Toshiba has scaled back its PC business in recent years, but the company continues to offer a small selection of laptops, tablets, and convertibles, primarily with a focus on premium and business-class devices.
But Toshiba’s PC business will soon be under new management: Toshiba has announced it’s selling the subsidiary that makes Toshiba-branded computers to Sharp.
We’ll likely continue to see Toshiba-branded computers for the foreseeable future, with Toshiba licensing the name for use on equipment designed and sold by Toshiba Client Solutions, even after Sharp closes the deal to acquire TCS.
Sharp is probably best known in the West for its televisions and display technology, but the Japanese electronics company also produces smartphones, wearables, appliances, and other devices that are more common in Japan than abroad, such as elctronic dictionaries and E Ink notepads.
Sharp pulled out of the PC business close to a decade ago, and acquiring TCS from Toshiba will help the company get back into the personal computer market.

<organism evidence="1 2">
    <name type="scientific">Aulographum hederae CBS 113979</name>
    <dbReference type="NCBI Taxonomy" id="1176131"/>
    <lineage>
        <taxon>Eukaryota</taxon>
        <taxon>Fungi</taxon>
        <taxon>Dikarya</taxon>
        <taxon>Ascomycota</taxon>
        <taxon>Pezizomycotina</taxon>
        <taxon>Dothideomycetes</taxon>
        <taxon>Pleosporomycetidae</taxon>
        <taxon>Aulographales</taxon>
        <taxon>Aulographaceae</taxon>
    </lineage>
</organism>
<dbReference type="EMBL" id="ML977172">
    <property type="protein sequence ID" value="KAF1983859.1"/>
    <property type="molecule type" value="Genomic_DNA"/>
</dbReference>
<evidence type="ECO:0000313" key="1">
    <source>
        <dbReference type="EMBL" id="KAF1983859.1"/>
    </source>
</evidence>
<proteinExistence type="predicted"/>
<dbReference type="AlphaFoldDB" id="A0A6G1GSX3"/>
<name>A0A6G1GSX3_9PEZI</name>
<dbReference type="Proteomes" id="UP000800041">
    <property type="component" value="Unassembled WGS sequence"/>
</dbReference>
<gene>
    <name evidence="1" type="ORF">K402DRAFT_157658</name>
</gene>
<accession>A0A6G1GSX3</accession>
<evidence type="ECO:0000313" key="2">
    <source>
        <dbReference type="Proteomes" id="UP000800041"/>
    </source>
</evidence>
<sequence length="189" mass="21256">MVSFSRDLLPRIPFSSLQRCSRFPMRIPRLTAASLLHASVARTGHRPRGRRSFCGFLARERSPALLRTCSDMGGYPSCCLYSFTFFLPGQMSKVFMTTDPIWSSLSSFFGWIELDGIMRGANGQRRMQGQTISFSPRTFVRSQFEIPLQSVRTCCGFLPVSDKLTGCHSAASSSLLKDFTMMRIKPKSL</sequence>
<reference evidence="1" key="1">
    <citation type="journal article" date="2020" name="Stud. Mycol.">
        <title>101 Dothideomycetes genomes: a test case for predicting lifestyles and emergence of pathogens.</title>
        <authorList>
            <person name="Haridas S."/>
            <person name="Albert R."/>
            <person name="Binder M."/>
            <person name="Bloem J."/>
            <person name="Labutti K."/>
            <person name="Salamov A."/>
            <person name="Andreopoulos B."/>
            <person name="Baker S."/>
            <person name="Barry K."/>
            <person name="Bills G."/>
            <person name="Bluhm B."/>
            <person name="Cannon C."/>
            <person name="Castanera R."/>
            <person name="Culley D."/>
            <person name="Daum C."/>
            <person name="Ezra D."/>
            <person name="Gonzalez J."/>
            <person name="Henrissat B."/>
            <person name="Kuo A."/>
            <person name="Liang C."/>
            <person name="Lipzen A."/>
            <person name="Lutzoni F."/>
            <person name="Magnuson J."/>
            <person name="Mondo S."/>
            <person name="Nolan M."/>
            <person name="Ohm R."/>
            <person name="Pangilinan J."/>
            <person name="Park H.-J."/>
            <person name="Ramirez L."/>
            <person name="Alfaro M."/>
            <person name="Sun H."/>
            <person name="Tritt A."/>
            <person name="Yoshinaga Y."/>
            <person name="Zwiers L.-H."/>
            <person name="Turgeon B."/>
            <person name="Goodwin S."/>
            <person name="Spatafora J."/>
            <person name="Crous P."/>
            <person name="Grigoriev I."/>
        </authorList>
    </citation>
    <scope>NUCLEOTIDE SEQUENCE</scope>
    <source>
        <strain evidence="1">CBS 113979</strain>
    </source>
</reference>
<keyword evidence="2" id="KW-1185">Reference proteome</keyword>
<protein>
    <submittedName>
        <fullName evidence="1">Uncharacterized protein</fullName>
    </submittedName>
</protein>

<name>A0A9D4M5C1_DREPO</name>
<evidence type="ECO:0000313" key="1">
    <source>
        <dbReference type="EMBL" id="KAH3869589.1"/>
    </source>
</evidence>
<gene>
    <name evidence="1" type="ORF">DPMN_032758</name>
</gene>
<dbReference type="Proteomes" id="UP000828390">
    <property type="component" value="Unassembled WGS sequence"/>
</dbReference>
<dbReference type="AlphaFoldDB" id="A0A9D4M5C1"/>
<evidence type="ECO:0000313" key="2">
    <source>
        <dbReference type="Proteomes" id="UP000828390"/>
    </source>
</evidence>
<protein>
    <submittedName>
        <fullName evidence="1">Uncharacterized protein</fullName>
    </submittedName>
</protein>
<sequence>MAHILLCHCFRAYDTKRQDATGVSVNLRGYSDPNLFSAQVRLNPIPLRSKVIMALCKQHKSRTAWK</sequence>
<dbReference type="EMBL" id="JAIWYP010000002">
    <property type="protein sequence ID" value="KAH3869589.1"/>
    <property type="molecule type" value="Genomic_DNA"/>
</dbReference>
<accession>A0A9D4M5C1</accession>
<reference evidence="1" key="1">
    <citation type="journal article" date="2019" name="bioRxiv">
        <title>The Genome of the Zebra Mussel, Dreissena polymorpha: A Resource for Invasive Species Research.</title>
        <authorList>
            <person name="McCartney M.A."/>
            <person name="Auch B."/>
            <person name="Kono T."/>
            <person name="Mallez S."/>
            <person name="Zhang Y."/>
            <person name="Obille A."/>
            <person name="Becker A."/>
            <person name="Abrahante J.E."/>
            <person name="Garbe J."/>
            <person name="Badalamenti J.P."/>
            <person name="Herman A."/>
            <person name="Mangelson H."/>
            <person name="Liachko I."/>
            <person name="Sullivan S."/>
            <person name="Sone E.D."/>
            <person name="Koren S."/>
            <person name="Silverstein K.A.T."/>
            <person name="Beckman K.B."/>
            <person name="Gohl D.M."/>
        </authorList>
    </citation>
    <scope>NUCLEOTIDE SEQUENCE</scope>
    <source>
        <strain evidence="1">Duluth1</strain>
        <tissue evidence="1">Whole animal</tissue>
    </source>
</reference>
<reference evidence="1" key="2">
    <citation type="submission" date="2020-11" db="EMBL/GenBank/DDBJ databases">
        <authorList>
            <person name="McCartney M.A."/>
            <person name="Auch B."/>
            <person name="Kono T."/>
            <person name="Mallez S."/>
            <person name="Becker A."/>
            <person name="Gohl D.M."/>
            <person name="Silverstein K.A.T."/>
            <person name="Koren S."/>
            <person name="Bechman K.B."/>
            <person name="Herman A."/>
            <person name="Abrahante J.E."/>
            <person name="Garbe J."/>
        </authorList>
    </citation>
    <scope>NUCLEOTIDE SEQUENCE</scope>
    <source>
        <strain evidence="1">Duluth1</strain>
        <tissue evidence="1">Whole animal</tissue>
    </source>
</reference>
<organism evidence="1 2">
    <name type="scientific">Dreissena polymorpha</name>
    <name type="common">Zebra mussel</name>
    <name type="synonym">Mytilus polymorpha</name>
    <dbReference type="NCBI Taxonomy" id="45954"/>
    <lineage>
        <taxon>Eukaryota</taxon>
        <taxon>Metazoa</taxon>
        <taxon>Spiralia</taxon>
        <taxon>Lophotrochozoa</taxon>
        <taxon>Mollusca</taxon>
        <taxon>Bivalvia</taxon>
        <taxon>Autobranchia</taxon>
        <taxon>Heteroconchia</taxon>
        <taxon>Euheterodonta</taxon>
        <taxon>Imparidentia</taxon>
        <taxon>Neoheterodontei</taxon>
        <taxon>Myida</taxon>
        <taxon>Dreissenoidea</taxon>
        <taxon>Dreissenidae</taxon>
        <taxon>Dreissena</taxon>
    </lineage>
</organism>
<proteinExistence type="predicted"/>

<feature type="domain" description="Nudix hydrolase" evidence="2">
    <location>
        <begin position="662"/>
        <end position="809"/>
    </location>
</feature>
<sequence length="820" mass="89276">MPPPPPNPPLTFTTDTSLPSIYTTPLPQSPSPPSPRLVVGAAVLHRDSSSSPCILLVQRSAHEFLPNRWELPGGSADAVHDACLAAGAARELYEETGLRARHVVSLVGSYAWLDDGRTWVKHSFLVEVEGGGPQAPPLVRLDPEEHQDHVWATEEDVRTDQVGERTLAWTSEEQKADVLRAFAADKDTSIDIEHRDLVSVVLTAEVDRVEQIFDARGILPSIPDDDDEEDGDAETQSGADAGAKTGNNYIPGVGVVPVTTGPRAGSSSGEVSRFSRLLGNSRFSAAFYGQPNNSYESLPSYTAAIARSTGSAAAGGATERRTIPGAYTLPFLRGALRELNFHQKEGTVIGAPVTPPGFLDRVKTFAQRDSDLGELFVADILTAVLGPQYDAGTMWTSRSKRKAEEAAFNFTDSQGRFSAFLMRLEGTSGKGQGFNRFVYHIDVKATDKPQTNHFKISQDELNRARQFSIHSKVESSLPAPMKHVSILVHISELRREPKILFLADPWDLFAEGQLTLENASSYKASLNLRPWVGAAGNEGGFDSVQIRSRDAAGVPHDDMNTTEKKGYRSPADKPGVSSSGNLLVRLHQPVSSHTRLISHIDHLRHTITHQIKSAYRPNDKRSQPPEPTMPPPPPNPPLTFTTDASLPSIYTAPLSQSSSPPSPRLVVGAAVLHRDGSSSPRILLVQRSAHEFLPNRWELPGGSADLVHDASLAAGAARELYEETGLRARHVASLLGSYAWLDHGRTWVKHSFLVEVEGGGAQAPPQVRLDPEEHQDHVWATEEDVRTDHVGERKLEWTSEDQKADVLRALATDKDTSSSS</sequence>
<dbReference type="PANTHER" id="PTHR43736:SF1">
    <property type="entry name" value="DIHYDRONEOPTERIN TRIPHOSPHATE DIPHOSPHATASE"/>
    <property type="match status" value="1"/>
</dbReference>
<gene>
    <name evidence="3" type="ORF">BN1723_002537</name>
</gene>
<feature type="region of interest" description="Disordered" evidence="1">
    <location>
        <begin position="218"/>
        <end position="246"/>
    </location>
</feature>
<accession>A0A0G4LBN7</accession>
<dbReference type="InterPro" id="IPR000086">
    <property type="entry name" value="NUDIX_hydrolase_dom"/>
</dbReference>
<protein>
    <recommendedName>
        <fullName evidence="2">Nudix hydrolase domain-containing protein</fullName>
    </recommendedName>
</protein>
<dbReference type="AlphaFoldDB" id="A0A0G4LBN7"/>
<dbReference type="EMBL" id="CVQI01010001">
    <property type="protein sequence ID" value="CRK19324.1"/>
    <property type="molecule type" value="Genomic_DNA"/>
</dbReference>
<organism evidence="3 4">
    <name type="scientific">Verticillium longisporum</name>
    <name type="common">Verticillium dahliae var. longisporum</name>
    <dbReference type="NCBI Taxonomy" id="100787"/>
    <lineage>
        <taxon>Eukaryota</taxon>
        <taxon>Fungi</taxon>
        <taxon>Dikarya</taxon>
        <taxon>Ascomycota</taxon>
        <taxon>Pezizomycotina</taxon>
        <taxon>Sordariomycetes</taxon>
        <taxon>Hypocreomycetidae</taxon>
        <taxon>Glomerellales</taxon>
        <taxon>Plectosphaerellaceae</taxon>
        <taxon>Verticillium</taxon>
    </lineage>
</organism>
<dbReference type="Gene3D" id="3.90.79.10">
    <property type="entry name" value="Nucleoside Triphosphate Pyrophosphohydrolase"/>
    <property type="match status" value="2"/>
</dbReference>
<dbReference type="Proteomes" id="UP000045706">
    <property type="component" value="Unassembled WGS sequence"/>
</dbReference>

Then again, Sharp was acquired by China’s Foxconn in 2016… so it’s not like the company necessarily needed to buy TCS to start building and selling computers. Foxconn has plenty of expertise in that area.
But it’s not like Sharp had to pay too much for the rights to use Toshiba’s brand name and intellectual property: Reuters reports the purchase price comes to just about $36 million.
Sharp produces quality so there is good hope that Toshiba computers continue with quality as long as Foxconn does not disturb unwisely.
It’s the first time I see “Toshiba computers” and “quality” used in the same sentence. My experience with this make of computer is far from happy.
I’ve owned a number of Toshiba laptops over the years and only one had a problem–a cooling fan failed. Other than that they just have become obsolete.
This is partially, if not largely, due to Toshiba’s investments in the nuclear industry–and their Westinghouse subsidiary, which they also sold.
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